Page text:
Sneak Peek at the Futuristic Snow Leopard 25 Snowshoe from Alite

snow shoe alite

Tae Kim has reinvented the snowshoe.

Growing up in Alaska, Kim spent most of his time outdoors (his favorite piece of gear was his snowboard) and went on to graduate from Stanford University’s prestigious He took a role with The North Face, where he was the design director of hard goods for eight years, but split from the outdoor giant to found his own brand, Alite Designs (you’ve probably heard of their casual camping outdoor furniture). And now he’s reinvented the snowshoe. No big deal.

(Uh, big deal.)

The next best thing to walking on water is walking over snow, which allows you to hike through frozen tundras during any season. Snowshoes work by distributing the weight of the person over a larger surface area so that the person’s foot does not sink into the powder. However, with this distribution comes cumbersome size. If anyone has tried carrying their snowshoes while not in use, they know it’s a hassle and a half. Needless to say, snowshoes aren’t optimally designed for anything other than snowshoeing.

Kim’s new futuristic snowshoe (and the company’s first winter product), the Snow Leopard 25 ($240 and slated for retail winter 2019-2020), applies the same collapsible technology used for Alite’s camp chairs. “We felt there was a bit of staleness in the snowshoe market,” he tells The Manual. “Snowshoes can be a bit inconvenient at times; they’re often bulky and difficult to store when not in use, not to mention carrying them in or usually on your bag or backpack. We’ve imbued the Snow Leopard 25 with our chair technology so it’s fully foldable, making it super portable and easy to carry. We’ve done extensive testing with other snowshoe designs and even with the added function of foldability, our new design doesn’t sacrifice any performance.”

The feel of these snowshoes compared to your pop’s old pair is more solid in their connection to the ground, thanks to the construction of the frame and the sturdy pivot axel that runs beneath the crampon. “Your feet also feel more supported in the binding because it is set on the cross bar that is attached directly to the frame. This also helps keep the snowshoe parallel to your feet and gives a nice flow and action when in-step,” says Kim.”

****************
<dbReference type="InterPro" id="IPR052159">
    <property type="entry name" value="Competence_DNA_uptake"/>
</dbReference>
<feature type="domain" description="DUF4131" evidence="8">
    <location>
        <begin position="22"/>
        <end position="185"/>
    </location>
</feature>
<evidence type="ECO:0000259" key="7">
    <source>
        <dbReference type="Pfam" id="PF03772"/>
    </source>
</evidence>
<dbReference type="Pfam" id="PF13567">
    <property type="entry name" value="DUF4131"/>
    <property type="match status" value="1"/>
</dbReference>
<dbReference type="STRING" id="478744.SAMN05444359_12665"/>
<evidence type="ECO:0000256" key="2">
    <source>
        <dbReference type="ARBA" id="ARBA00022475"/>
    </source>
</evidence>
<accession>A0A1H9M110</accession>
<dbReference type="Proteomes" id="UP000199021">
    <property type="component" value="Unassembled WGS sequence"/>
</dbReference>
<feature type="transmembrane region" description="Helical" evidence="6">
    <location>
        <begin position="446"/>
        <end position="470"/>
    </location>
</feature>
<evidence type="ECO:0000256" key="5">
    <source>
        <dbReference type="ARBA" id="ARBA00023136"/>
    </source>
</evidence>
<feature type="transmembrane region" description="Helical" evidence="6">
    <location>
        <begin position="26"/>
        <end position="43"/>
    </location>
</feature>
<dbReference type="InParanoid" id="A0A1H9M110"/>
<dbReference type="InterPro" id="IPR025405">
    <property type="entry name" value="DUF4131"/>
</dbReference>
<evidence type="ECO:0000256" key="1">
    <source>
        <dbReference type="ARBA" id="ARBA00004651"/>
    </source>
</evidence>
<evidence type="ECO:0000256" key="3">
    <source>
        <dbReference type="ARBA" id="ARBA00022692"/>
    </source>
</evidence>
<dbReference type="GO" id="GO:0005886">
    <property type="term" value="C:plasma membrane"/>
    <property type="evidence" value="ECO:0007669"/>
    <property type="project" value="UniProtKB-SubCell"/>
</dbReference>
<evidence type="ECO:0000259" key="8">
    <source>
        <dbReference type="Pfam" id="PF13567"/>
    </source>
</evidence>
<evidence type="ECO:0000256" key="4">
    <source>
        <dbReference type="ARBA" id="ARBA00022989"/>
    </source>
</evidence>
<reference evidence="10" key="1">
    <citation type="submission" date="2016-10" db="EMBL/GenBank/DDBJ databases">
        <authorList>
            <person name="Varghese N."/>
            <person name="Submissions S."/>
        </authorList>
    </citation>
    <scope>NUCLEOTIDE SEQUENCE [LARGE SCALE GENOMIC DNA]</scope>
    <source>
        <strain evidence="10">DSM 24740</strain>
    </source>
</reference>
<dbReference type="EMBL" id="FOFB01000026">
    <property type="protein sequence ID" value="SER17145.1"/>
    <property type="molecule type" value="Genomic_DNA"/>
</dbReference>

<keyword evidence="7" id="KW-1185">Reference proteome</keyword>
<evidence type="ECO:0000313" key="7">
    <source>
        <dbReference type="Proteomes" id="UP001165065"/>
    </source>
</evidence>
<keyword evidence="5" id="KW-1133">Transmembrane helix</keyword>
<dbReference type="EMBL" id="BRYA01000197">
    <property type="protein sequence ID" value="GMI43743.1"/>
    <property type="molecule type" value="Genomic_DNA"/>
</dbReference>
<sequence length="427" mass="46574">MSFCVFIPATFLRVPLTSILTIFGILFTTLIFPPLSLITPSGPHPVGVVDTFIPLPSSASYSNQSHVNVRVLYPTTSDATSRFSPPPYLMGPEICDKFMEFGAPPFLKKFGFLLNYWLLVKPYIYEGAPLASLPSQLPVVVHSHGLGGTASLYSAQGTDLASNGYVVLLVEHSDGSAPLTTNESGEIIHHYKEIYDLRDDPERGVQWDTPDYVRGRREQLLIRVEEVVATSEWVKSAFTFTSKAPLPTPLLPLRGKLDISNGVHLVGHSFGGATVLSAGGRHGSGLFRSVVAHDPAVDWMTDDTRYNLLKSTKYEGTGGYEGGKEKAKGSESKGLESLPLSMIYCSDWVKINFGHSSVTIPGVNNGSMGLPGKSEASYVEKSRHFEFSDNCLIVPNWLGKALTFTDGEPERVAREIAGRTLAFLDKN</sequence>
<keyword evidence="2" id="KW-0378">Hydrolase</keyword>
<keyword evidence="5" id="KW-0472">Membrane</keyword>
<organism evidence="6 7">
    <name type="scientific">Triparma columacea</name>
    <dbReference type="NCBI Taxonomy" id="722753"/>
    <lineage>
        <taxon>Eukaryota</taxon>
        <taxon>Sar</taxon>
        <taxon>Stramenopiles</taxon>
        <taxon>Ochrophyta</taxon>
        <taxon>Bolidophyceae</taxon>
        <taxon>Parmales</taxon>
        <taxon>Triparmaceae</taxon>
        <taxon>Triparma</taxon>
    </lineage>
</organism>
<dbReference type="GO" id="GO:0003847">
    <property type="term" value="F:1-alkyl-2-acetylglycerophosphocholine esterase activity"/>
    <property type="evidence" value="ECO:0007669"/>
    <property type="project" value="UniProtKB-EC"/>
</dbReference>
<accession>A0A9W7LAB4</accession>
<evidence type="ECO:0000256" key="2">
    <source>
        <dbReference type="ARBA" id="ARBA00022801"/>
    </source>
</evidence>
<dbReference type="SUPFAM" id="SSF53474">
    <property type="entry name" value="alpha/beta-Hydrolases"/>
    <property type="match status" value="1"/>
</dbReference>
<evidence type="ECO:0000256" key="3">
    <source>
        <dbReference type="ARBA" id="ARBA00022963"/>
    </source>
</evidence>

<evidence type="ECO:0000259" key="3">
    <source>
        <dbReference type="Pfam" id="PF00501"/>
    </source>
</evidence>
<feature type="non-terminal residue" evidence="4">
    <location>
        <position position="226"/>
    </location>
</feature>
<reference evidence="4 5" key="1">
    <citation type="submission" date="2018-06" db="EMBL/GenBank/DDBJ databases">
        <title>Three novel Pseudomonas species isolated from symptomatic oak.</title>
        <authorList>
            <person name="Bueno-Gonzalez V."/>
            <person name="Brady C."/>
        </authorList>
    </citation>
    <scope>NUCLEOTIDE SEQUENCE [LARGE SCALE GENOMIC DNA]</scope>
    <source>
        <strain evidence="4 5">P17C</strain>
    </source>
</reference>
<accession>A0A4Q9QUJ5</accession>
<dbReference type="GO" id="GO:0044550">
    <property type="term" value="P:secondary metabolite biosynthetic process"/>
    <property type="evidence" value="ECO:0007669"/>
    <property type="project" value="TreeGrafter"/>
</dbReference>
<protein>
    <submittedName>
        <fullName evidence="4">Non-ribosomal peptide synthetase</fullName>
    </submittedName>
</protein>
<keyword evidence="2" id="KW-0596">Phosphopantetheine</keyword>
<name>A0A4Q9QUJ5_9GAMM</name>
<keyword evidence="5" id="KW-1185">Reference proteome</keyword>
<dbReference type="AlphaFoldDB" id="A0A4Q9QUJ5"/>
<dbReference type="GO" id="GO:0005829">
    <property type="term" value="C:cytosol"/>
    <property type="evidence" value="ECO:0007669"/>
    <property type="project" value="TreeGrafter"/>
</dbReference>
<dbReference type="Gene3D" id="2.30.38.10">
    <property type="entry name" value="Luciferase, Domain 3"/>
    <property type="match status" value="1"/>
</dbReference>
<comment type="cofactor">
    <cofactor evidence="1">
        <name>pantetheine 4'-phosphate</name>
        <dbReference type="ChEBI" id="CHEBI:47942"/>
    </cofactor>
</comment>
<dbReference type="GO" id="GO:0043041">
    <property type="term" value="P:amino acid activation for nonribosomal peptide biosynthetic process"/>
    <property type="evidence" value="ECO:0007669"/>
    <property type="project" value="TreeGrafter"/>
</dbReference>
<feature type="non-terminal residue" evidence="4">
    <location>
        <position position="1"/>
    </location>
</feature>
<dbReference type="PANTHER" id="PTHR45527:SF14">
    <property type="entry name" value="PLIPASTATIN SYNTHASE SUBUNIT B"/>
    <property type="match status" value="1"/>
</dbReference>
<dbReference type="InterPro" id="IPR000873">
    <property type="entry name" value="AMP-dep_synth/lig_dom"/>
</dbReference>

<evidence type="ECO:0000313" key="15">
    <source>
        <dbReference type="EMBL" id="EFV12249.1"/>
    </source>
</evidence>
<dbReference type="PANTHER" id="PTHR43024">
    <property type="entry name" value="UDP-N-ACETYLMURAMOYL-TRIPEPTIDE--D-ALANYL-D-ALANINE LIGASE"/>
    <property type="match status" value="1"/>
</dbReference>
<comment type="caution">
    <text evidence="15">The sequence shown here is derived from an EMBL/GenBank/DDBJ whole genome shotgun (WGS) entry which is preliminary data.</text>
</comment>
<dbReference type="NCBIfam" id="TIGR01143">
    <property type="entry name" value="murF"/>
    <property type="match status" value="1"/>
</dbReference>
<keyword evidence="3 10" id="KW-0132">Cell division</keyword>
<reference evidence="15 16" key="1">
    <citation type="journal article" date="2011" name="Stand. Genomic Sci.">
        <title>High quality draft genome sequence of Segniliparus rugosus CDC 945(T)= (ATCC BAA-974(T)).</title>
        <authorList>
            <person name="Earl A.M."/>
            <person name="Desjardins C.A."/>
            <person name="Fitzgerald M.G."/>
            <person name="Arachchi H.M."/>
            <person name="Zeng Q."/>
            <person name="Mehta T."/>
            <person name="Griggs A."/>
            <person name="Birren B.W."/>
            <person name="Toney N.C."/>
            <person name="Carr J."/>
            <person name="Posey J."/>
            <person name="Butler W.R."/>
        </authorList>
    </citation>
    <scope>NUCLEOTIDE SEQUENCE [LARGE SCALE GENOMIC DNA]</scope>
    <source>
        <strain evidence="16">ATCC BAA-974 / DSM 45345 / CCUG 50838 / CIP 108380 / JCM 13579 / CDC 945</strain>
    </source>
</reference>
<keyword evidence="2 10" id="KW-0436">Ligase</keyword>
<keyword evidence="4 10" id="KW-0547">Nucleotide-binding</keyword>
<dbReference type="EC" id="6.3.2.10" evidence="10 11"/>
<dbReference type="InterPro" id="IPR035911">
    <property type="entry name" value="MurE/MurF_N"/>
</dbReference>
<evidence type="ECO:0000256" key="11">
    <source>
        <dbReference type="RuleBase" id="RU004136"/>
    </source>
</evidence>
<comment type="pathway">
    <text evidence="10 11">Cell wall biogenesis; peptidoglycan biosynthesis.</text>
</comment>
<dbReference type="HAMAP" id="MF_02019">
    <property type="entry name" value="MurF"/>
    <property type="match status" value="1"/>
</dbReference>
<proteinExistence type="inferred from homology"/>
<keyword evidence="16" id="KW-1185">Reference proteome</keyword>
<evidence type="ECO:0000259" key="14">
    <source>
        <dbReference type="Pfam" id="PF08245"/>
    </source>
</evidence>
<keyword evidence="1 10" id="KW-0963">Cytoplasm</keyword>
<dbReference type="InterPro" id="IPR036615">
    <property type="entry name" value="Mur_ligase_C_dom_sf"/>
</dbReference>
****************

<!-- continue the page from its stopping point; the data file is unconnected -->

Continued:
While the differences are highly foundational (did we mention you can collapse the Snow Leopard 25 into itself for compact carrying?) the difference is also skin-deep.

“Lots of snowshoes nowadays look kind of the same,” Kim says, “So we designed the Snow Leopard 25 with a new aesthetic angle so that it stands out in a category that has remained greatly unchanged. It looks sexy … Can I say that about a snowshoe?”

Yes, Kim, because these futuristic snowshoes are dripping with winter sex appeal, flashing gold carbon steel and matte white tarpaulin.

Both the bones and the face of the Snow Leopard 25 were made possible by the means of Kim’s design process. After being with The North Face for so long, Kim started Alite with a focus on making the design studio and workshop more hands-on, especially in terms of prototyping. Kim says, “We built out a wood shop and a metal shop as well as a sewing studio so we can do lots of rapid prototyping in-house. We also have a really small design team that has an intimate relationship with each product we create.”

Now thanks to Kim, next winter we’ll have foldable, easy to store, easy to travel with, ‘sexy’ snowshoes that have never been offered before. “Bringing along a pair of snowshoes for a weekend trip no longer has to be a big commitment with space in your pack or the car,” Kim says, with attention to the recreational outdoorist who isn’t quite as hardcore. In that respect, the visual appeal of Alite’s snowshoes make for a stunning wall mount (much classier than your old college posters).

“It’s a snowshoe that works great, is aesthetically pleasing, and that folds nicely and easily creates more opportunity for people to use it,” Kim adds. “And hopefully inspires some folks who never thought they’d snowshoe to go outside and try.”